NEW YORK – Atomo Diagnostics and Viatris announced on Thursday that they have signed a multiyear agreement with global health agency Unitaid to expand access to HIV self-testing in low- and middle-income countries.
The deal is part of a Unitaid access expansion program that also involves other self-test makers.
Unitaid will support the supply of as many as 1 million HIV self-tests to 135 eligible LMICs, according to a statement from Atomo and Viatris, with the access expansion program expected to stimulate additional in-country demand for self-testing.
In a separate statement issued on Wednesday, Unitaid noted that the self-test market has been "dominated by a single, affordable test," but that the new expansion program and contract with Viatris will cut the cost per test in half, reducing it to less than $2 per test.
The nonprofit also said that a recently developed blood-based HIV self-test from Abbott is currently undergoing regulatory review and will also form the basis of the access expansion program.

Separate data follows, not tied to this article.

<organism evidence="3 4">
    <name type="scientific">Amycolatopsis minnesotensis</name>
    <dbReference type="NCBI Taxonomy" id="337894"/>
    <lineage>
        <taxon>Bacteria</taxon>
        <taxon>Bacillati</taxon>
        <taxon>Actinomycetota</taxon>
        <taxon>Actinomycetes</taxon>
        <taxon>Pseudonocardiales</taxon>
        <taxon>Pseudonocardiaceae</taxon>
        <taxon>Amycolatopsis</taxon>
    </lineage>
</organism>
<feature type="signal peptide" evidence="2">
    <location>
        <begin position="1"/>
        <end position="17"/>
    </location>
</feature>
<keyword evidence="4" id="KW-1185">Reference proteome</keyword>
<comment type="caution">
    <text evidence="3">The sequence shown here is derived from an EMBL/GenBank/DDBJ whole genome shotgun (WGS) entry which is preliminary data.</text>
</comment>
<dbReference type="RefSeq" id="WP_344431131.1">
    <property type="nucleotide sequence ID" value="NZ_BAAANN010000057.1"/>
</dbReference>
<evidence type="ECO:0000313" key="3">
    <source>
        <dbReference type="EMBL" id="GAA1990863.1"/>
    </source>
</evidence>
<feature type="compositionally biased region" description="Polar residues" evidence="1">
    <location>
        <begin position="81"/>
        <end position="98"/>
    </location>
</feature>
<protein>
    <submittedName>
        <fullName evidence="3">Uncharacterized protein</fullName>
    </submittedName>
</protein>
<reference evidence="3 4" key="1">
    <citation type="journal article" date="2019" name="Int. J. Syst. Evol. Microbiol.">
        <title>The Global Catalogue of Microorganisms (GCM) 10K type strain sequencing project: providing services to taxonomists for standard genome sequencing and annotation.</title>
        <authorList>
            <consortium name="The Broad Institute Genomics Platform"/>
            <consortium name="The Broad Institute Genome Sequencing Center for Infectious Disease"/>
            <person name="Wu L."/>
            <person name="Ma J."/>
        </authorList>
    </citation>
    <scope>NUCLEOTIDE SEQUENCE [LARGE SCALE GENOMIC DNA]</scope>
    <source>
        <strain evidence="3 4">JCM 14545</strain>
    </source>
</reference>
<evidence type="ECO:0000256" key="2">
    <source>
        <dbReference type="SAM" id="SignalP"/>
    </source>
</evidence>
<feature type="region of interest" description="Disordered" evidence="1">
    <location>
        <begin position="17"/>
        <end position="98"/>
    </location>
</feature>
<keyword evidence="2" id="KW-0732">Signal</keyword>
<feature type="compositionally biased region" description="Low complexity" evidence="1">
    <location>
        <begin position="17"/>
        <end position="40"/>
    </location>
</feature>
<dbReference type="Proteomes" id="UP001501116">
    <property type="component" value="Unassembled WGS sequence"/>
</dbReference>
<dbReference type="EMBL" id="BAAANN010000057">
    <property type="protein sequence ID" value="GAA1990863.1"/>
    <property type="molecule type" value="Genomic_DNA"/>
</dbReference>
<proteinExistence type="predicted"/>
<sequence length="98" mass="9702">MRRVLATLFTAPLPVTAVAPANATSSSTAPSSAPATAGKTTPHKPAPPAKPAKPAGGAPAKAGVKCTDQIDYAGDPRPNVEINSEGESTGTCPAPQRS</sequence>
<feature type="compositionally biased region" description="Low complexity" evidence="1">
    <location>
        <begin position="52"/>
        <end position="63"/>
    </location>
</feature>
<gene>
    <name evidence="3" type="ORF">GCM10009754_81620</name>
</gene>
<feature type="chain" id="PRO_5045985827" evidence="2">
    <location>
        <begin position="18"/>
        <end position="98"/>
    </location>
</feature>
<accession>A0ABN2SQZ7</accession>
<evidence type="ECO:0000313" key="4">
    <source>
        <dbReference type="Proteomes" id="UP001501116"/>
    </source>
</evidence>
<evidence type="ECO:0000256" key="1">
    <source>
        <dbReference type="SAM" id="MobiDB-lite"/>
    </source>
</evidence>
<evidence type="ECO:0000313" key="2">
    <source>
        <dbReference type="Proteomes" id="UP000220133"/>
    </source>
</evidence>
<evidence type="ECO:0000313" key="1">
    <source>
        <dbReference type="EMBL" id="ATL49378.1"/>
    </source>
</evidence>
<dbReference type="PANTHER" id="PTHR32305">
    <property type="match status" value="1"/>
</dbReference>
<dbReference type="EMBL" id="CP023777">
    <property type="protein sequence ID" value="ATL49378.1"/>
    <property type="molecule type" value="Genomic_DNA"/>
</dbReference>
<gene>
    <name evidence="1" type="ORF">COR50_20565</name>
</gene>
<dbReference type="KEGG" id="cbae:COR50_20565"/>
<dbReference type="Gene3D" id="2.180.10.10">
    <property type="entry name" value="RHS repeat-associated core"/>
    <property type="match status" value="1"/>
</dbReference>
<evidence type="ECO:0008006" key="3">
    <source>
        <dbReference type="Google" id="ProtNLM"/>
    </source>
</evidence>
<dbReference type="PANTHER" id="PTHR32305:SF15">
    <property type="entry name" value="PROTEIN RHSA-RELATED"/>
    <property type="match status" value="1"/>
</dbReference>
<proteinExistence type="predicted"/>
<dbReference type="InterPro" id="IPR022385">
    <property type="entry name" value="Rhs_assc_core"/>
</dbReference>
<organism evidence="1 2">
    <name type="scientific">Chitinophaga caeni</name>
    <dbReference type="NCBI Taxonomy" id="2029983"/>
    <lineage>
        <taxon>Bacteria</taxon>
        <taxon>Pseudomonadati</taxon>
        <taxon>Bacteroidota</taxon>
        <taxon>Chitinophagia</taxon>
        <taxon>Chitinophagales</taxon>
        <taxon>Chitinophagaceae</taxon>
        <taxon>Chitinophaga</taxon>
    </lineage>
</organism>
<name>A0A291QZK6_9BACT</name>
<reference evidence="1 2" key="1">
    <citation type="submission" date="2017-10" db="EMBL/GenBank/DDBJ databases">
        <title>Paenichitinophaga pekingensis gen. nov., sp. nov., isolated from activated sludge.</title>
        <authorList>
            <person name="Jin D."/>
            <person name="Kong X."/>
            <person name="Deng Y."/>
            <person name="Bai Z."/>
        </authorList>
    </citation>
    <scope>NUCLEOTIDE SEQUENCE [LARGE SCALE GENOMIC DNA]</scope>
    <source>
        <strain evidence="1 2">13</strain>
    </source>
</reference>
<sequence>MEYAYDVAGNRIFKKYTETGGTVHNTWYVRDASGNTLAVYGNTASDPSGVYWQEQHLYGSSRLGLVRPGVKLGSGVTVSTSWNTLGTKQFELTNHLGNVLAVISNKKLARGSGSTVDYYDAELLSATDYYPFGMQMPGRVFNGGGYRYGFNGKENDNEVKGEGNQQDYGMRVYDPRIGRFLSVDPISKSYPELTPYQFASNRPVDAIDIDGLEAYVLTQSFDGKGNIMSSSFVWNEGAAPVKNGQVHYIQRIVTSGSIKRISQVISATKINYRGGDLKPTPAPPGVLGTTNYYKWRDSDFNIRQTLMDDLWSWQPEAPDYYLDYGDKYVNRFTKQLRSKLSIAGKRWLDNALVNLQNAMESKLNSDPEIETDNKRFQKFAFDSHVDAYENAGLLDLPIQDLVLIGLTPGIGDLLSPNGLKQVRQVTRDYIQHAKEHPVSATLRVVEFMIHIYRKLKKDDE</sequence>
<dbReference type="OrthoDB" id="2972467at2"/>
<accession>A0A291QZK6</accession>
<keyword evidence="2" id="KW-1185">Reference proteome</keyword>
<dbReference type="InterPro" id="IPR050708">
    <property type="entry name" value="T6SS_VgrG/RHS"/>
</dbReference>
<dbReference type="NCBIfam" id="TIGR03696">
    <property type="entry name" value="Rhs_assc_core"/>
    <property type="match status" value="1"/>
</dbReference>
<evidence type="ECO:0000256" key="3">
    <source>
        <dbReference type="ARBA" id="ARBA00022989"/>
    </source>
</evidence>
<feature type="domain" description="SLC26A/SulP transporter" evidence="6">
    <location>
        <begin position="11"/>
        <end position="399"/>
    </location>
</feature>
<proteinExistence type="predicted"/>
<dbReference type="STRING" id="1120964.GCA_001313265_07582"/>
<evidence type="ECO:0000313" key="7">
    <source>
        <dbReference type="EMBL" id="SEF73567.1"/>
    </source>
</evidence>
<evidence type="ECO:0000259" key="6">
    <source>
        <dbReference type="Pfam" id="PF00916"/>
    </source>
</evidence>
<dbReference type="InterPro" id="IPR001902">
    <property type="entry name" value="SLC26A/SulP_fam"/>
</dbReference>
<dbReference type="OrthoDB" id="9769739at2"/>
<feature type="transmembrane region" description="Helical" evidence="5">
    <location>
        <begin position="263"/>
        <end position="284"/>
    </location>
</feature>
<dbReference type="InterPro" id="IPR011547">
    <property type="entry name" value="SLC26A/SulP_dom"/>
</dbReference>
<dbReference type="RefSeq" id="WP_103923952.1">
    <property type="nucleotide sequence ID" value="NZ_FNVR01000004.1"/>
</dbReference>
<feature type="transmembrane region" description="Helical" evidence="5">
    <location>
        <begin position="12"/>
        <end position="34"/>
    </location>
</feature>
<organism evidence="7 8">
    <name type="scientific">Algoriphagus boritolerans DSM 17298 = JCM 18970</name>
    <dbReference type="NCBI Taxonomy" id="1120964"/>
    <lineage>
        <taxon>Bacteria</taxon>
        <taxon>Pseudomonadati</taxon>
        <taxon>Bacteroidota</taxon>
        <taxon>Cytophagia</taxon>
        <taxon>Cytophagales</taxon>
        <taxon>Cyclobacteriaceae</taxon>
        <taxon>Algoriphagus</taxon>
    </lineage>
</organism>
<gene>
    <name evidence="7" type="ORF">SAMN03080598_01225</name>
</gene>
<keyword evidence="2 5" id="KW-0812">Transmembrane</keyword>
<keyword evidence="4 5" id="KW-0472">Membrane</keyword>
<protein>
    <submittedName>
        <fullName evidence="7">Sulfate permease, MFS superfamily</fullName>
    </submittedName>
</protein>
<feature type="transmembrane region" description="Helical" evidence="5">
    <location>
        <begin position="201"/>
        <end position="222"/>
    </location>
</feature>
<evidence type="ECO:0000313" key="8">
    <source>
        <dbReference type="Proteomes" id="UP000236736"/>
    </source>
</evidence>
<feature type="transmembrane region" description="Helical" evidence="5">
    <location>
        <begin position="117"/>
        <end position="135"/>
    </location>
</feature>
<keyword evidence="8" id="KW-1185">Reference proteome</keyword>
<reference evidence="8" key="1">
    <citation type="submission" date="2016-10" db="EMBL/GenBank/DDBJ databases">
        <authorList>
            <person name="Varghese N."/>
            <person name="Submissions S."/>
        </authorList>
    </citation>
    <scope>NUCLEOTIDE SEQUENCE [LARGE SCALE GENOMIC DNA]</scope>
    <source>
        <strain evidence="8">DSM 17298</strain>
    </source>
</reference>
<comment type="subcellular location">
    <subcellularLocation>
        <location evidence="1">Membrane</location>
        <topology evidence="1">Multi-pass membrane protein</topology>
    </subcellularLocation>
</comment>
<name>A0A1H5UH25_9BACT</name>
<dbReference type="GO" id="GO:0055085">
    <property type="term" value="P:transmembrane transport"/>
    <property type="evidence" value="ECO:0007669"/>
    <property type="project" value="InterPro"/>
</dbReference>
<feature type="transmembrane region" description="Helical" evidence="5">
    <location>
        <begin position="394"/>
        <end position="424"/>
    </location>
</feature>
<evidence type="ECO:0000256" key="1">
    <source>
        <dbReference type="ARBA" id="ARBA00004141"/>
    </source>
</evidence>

"HIV self-testing is a crucial factor in helping people learn their status — it is one of the key ways in which the global goals for HIV will be achieved," said Robert Matiru, Unitaid director of programs, in a statement. The new access program "will have a concrete impact on the ability of countries to access affordable self-testing, a foundation of people-centered healthcare in which Unitaid has led the way," he added.
Based in Sydney, Atomo designs and manufactures HIV-self tests as well as tests for other infectious diseases. Viatris, a Pittsburgh-based firm, distributes the tests globally through its Mylan subsidiary in LMICs.
The Mylan HIV self-test, which is prequalified by the World Health Organization, detects antibodies against HIV in fingerstick blood samples. It also uses an integrated, handheld device called AtomoRapid that can reduce user errors, the firms said.
According to the firms, WHO has estimated the global health HIV self-testing market to be 11 million tests in 2021, increasing to 29 million tests by 2025.
The announcement "signifies a material step-up in demand for HIV self-tests globally," said John Kelly, Atomo's cofounder and managing director. "This demand enables Atomo to achieve sustainable operational and supply chain efficiencies, allowing us to support Viatris in its discussions with Unitaid," he said.
Atomo has opened a new facility in South Africa dedicated to manufacturing HIV products for LMIC tender contracts as well as supplying the firm's existing HIV business in Australia and Europe. The facility was certified by international regulators, including the WHO, in late 2020, the firms said.